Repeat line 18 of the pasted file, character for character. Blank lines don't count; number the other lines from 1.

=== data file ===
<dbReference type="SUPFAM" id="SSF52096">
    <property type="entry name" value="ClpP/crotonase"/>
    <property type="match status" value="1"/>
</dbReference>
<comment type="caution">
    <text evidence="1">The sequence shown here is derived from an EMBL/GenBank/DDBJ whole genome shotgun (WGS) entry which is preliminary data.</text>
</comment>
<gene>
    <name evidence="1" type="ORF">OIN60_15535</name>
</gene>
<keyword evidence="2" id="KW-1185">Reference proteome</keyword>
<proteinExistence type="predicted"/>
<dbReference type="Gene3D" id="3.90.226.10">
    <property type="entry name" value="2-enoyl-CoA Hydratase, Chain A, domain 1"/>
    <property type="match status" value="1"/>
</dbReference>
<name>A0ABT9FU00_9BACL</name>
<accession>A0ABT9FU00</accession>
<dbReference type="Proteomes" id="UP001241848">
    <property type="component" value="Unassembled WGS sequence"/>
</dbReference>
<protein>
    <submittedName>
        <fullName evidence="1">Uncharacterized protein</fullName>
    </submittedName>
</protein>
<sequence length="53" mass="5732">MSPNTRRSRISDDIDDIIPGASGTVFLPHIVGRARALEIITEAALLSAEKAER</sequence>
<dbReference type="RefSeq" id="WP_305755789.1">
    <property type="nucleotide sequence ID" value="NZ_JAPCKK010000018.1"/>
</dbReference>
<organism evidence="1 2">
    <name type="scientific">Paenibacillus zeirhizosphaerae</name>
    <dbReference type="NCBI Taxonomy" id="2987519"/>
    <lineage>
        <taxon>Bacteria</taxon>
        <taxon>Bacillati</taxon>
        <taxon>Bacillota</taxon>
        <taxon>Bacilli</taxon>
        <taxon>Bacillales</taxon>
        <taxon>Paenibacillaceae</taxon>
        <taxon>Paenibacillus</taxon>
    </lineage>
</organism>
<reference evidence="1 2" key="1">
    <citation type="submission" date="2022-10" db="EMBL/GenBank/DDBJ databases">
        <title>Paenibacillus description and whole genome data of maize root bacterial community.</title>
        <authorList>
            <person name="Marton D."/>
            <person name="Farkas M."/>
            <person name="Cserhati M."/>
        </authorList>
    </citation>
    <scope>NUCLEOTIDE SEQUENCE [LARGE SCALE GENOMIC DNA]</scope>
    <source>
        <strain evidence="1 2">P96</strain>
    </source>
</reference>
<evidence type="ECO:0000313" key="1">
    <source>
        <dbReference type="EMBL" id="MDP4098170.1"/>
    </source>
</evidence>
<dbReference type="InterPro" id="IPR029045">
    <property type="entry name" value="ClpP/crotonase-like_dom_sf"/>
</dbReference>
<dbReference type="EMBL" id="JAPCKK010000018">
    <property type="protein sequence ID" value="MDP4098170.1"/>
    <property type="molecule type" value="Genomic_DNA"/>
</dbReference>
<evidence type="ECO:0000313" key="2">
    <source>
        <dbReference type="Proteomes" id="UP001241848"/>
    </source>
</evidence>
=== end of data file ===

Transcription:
<accession>A0ABT9FU00</accession>